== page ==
“It’ll be a good place for you to park for awhile, kid, until you’re ready to go on to the big time,” Lionel had said to me a couple weeks earlier when I was weighing the paper’s offer. Lionel won his Pulitzer in the early 1970s when he was the White House Correspondent for the Times during Nixon’s presidency.
About nine-thirty on this Saturday night, I was cruising down I-185 closing in on Columbia, but still in the boonies and having a heck of a time staying awake. I’d had so much caffeine that I was facing the law of diminishing returns – it seemed like the more coffee I drank, the sleepier I got. To entertain myself, I kept hitting the scan button on my radio to see what kind of nonsense could be strung together by the brief bursts of audio snippets. One particularly amusing string sounded like this:
“Governor Gannon’s presidential campaign got a boost today when he won the endorsement of — [fffftttt] — JAY-zuss. Thank you, Lord. Thank you, Lord for your — [fffftttt] — Dodge Charger. It comes fully-equipped with — [fffftttt] — your own personal banker. That’s right. I’m here to ask — [fffftttt] — are you SAVED by the blood of the LAMB?”
After awhile, that got boring, so I called Lionel because I can always count on him to keep my mind energized. We’d been yakking for a few minutes when my bladder began competing for my attention.
“Lionel, if I don’t stop this car right now, I’m gonna wet my pants.”
“You should’ve worn a diaper, Lark,” he chuckled.
“What are you talking about?”
“Don’t you remember the story about the former astronaut who drove cross-country wearing a diaper?”
DeDakis is the author of two mystery/suspense novels (“Fast Track” and “Bluff”) published by ArcheBooks. His third and most recent novel, “Troubled Water,” was published on February 21, 2014 by Strategic Media Books.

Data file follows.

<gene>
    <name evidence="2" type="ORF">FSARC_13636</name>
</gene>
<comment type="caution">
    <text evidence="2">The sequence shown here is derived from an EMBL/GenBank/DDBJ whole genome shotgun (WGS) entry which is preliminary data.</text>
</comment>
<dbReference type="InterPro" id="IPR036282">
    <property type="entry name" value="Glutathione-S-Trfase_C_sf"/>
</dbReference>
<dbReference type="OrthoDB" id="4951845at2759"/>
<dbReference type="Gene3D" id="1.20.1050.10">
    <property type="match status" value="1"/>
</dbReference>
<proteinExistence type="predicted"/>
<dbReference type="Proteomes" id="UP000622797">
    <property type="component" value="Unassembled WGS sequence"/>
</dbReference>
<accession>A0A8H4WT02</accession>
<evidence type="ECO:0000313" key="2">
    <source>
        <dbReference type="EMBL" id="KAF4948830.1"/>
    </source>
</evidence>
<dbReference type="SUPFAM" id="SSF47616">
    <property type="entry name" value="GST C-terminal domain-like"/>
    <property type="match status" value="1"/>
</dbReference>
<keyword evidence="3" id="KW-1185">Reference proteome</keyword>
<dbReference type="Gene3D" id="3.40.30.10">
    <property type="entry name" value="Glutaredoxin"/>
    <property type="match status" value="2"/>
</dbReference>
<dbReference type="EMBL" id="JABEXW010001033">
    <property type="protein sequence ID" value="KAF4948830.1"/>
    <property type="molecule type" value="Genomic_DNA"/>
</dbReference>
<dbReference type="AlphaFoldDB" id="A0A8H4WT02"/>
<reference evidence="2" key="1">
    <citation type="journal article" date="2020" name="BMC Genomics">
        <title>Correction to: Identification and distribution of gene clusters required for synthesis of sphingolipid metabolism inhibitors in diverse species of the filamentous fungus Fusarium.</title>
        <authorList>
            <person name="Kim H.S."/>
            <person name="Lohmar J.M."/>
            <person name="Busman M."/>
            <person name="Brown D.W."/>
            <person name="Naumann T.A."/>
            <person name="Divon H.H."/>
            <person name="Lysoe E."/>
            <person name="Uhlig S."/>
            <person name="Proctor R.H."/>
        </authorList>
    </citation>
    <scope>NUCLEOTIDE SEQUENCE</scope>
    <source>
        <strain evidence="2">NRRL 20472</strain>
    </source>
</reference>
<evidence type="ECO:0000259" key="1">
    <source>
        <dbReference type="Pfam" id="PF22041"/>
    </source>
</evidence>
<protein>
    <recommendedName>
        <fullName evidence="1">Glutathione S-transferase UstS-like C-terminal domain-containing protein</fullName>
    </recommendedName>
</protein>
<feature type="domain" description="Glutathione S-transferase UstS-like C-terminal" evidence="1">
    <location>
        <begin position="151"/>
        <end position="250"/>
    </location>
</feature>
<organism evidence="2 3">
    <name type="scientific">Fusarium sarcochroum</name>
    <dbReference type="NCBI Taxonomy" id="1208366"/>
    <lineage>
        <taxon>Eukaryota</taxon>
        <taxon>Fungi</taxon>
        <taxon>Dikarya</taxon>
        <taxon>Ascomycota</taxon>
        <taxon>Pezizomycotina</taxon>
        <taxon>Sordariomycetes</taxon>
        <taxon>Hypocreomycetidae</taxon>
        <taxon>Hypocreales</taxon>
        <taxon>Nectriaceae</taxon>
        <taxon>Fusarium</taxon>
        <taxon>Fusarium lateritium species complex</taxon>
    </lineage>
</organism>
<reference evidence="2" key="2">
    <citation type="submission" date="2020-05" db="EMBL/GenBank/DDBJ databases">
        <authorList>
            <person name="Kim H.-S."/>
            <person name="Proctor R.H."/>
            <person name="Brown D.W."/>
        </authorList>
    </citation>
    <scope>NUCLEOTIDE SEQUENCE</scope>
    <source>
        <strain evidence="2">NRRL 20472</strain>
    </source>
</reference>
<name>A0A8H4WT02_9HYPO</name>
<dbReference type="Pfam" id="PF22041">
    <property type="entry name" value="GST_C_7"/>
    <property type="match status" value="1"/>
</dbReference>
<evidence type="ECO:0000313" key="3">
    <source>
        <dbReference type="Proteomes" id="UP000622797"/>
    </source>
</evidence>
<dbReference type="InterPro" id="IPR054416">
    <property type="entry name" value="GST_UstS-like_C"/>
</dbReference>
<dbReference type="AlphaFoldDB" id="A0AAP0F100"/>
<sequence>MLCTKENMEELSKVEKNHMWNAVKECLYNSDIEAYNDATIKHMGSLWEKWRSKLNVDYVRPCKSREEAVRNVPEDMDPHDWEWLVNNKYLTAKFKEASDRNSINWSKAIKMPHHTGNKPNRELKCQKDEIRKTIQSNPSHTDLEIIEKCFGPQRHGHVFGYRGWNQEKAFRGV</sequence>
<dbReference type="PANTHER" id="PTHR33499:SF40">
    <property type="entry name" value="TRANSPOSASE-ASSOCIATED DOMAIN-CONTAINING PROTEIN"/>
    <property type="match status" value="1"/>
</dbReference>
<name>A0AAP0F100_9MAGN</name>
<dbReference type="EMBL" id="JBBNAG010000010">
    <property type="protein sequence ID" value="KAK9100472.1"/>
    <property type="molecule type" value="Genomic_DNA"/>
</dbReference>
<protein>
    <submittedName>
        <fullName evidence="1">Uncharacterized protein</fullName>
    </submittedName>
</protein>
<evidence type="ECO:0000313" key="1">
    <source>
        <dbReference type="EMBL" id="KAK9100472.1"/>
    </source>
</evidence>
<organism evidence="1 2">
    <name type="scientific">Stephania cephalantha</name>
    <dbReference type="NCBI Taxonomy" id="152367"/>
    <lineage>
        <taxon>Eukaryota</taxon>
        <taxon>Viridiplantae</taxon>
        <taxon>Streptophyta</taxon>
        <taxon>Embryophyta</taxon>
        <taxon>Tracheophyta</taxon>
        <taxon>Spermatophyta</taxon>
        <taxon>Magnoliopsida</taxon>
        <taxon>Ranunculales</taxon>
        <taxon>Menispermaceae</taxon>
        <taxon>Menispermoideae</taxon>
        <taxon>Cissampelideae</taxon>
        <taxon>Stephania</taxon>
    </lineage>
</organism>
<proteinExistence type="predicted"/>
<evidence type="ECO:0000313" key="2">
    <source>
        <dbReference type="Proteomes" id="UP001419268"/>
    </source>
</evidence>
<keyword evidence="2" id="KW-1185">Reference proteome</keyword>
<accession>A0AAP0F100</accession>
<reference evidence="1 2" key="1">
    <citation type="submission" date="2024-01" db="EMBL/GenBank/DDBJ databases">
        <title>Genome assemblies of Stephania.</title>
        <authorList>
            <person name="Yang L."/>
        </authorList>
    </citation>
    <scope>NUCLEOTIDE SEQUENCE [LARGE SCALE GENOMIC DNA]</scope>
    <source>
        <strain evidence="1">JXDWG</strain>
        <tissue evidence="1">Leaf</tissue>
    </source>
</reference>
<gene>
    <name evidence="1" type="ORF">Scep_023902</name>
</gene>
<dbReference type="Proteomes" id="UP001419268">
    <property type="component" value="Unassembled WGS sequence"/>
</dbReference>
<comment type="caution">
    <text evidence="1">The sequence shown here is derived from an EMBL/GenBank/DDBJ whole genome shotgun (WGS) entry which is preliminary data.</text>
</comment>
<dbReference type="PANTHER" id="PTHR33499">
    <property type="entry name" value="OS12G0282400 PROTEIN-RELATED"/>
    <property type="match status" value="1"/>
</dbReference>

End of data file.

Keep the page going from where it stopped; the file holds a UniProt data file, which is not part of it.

A native of La Crosse, Wisconsin, he began his journalism career in 1969 at a campus radio station at the University of Wisconsin-Madison where he was tear gassed while covering an anti-Vietnam War riot in 1970. He earned a B.A. in Journalism from that university in 1977 following a stint in the U.S. Army where he worked from 1972-74 as a Special Events Reporter at The American Forces Network – Europe, based in Frankfurt, Germany. During that time he interviewed legendary film director Alfred Hitchcock.
From 1976 to 1983, DeDakis was a reporter at WMTV (NBC-15) in Madison, Wisconsin. From 1983 to 1988, he was a correspondent with CBN News in Virginia Beach, Virginia.
DeDakis was CBN’s White House Correspondent during the last three years of Ronald Reagan’s presidency. In addition to interviewing Reagan, John also interviewed former president Jimmy Carter.
In March 2013, DeDakis retired from CNN after a 25-year career there that began in 1988 when he joined the network as a writer.
John’s wife, Cynthia, a choral conductor, manages the chorister program at National Cathedral in Washington, D.C. She is a former national President of The Royal School of Church Music (RSCM) in America.
John and Cindy live in Washington, D.C.